WASHINGTON (AP) — Outlines of a possible compromise that would more quickly deport minors arriving from Central America emerged Thursday as part of President Barack Obama's $3.7 billion emergency request to address the immigration crisis on the southern border.
Republicans demanded speedier deportations, which the White House initially had supported but left out of its proposal after complaints from immigrant advocates and some Democrats. The top House and Senate Democrats pointedly left the door open to them.
"It's not a deal-breaker," said House Minority Leader Nancy Pelosi, D-Calif. "Let them have their face-saver. But let us have the resources to do what we have to do."
In the Senate, Majority Leader Harry Reid, D-Nev., said: "I'm not going to block anything. Let's see what comes to the floor."
Reid and Pelosi made their comments as House Speaker John Boehner, R-Ohio, and Senate Republican leader Mitch McConnell, R-Ky., both said they didn't want to give Obama a "blank check" to deal with the crisis of tens of thousands of unaccompanied children arriving at the Texas border, many fleeing gang violence and drawn by rumors they would be able to stay in the U.S. Boehner and McConnell indicated policy changes would be necessary to win their support.
"We want to make sure we actually get the right tools to help fix the problem," McConnell said. Obama "needs to work with us to get the right policy into effect."
The developments came as Obama's Homeland Security secretary, Jeh Johnson, defended the emergency spending request at a hearing of the Senate Appropriations Committee. He said in written testimony that without the funds, U.S. Immigration and Customs Enforcement would run out of money in August and the Homeland Security Department "would need to divert significant funds from other critical programs just to maintain operations."
At issue is a law approved in 2008. Passed to give protection to sex trafficking victims, it requires court hearings for migrant young people who arrive in this country from "noncontiguous" countries — anywhere other than Mexico or Canada.
Because of enormous backlogs in the immigration court system, the result in the current crisis is that kids streaming in from El Salvador, Honduras and Guatemala are released to relatives or others in the U.S. with notices to appear at long-distant court hearings that many of them never will attend.
Republicans want the government to have the authority to treat Central American kids the same way as kids from Mexico, who can be removed quickly unless they convince Border Patrol that they have a fear of return that merits additional screening.
"I think clearly we would probably want the language similar to what we have with Mexico," Boehner said.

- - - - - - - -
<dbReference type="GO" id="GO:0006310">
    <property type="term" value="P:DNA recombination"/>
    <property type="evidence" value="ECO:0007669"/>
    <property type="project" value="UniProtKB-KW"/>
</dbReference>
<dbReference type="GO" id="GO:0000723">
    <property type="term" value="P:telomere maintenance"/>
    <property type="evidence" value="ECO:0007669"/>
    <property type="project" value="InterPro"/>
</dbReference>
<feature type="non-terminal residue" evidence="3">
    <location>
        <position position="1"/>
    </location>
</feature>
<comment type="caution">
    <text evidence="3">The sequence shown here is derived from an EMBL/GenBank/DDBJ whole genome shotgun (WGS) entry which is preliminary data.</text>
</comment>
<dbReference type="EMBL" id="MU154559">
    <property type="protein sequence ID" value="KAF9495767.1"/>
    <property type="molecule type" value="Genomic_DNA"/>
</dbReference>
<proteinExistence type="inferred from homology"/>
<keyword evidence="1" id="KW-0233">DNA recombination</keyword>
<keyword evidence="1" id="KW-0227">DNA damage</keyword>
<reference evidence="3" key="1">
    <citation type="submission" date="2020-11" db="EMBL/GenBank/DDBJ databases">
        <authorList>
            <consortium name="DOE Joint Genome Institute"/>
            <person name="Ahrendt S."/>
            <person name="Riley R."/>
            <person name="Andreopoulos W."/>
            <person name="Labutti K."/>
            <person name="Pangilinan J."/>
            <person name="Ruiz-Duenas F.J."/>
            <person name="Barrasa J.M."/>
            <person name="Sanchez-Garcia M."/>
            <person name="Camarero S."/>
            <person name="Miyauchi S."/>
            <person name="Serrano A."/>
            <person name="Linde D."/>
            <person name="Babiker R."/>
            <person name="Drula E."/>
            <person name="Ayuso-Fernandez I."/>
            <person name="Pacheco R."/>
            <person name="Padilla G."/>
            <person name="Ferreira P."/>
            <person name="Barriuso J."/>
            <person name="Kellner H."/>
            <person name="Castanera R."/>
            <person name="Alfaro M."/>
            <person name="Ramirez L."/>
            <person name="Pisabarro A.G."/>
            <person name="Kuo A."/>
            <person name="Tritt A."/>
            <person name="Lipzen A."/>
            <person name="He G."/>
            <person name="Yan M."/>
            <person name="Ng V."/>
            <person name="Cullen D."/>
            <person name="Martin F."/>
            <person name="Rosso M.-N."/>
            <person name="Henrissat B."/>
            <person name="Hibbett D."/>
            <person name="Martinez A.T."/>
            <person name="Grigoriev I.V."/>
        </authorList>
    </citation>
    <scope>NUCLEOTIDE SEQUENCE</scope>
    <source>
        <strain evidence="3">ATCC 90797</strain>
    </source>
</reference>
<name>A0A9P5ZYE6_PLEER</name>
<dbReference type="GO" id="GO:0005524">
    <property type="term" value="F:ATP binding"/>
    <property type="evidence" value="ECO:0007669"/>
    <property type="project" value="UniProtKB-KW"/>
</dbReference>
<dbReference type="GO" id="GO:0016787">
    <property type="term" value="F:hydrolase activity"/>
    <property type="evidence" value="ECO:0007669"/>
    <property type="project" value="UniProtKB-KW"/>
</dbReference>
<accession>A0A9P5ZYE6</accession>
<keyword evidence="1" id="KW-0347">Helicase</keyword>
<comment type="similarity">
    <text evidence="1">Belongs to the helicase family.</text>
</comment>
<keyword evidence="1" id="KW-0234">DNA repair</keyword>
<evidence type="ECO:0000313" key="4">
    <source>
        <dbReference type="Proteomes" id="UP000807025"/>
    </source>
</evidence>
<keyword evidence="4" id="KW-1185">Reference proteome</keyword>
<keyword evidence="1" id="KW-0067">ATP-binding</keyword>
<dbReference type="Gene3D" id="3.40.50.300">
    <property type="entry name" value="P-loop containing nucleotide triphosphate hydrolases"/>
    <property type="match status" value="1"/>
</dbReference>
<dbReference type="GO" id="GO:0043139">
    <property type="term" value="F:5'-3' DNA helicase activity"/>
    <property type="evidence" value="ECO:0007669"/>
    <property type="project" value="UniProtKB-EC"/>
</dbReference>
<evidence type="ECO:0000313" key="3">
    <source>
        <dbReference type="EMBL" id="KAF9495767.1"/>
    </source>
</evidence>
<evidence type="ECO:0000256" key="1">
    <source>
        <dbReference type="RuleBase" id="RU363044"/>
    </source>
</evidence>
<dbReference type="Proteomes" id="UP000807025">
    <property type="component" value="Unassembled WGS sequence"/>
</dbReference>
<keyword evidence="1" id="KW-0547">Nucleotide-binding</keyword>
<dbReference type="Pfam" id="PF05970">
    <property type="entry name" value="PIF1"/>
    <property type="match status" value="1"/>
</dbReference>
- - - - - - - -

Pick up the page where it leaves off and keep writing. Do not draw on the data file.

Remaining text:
White House officials have said they support such changes and indicated last week that they would be proposing them along with the emergency spending request. But advocates objected strongly, saying kids would be denied legal protections, and now the White House position is less clear.
Asked Thursday about whether the White House would consider proposals to revise the law, White House Press Secretary Josh Earnest said the administration is open to discussions about ways to better enforce it.
"That is to say, how can this law be enforced in a more efficient way?" Earnest told reporters traveling with Obama in Texas. He added that if there are others who have ideas about how to make the process more efficient, "we're certainly open to those discussions."
Advocates said they remained strongly opposed and expressed anger that after comprehensive immigration reform failed to advance in Congress this year, lawmakers may be headed toward a vote on deporting minors more quickly.
"They weren't able to get immigration reform done in this Congress and this is going to be the only piece of immigration that gets done, a bill that says we're going to deport children fleeing violence faster," said Marielena Hincapie, executive director of the National Immigration Law Center. "If Democrats can't stand up to this and be the party that's protecting children and refugees, it's a really sad day for the country."
More than 57,000 unaccompanied children have arrived since October even as tens of thousands more have arrived traveling as families, mostly mothers with their children.
Many are trying to reunite with family members and to escape a spike in violence in their countries, but they also report hearing rumors that once here, they would be allowed to stay. Republicans blame Obama policies aimed at curbing deportations of immigrants brought into the country illegally as children for contributing to those rumors, something Obama administration officials have largely rejected.
The situation has complicated the already rancorous debate over remaking the nation's immigration laws at a moment when Obama has declared legislative efforts to do so dead and announced plans to proceed on his own executive authority to change the flawed system where he can.
AP White House Correspondent Julie Pace in Dallas contributed to this report.